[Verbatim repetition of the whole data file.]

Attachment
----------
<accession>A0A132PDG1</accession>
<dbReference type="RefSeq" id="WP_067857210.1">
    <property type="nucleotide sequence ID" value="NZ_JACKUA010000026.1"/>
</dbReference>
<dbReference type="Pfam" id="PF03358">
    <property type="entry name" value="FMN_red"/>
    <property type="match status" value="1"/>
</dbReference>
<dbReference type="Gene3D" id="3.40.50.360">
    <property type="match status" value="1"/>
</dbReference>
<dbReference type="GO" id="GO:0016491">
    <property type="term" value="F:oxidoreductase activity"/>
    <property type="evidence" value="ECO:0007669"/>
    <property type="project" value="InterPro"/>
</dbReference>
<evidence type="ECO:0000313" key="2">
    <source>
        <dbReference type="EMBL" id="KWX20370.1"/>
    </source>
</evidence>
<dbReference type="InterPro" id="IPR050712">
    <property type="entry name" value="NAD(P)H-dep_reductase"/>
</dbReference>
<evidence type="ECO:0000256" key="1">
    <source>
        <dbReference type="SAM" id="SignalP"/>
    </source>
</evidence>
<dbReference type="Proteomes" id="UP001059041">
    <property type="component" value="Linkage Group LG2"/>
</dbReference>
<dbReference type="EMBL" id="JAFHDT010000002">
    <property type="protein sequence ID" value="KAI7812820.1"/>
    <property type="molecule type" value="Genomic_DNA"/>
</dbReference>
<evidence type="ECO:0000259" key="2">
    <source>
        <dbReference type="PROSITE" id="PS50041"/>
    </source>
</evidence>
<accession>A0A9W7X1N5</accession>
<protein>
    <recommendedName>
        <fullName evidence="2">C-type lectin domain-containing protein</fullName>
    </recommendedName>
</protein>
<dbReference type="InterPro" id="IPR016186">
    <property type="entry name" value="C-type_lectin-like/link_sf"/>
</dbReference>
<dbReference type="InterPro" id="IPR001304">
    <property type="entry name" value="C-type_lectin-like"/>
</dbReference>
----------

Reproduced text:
<accession>A0A132PDG1</accession>
<dbReference type="RefSeq" id="WP_067857210.1">
    <property type="nucleotide sequence ID" value="NZ_JACKUA010000026.1"/>
</dbReference>
<dbReference type="Pfam" id="PF03358">
    <property type="entry name" value="FMN_red"/>
    <property type="match status" value="1"/>
</dbReference>
<dbReference type="Gene3D" id="3.40.50.360">
    <property type="match status" value="1"/>
</dbReference>
<dbReference type="GO" id="GO:0016491">
    <property type="term" value="F:oxidoreductase activity"/>
    <property type="evidence" value="ECO:0007669"/>
    <property type="project" value="InterPro"/>
</dbReference>
<evidence type="ECO:0000313" key="2">
    <source>
        <dbReference type="EMBL" id="KWX20370.1"/>
    </source>
</evidence>
<dbReference type="InterPro" id="IPR050712">
    <property type="entry name" value="NAD(P)H-dep_reductase"/>
</dbReference>
<evidence type="ECO:0000256" key="1">
    <source>
        <dbReference type="SAM" id="SignalP"/>
    </source>
</evidence>
<dbReference type="Proteomes" id="UP001059041">
    <property type="component" value="Linkage Group LG2"/>
</dbReference>
<dbReference type="EMBL" id="JAFHDT010000002">
    <property type="protein sequence ID" value="KAI7812820.1"/>
    <property type="molecule type" value="Genomic_DNA"/>
</dbReference>
<evidence type="ECO:0000259" key="2">
    <source>
        <dbReference type="PROSITE" id="PS50041"/>
    </source>
</evidence>
<accession>A0A9W7X1N5</accession>
<protein>
    <recommendedName>
        <fullName evidence="2">C-type lectin domain-containing protein</fullName>
    </recommendedName>
</protein>
<dbReference type="InterPro" id="IPR016186">
    <property type="entry name" value="C-type_lectin-like/link_sf"/>
</dbReference>
<dbReference type="InterPro" id="IPR001304">
    <property type="entry name" value="C-type_lectin-like"/>
</dbReference>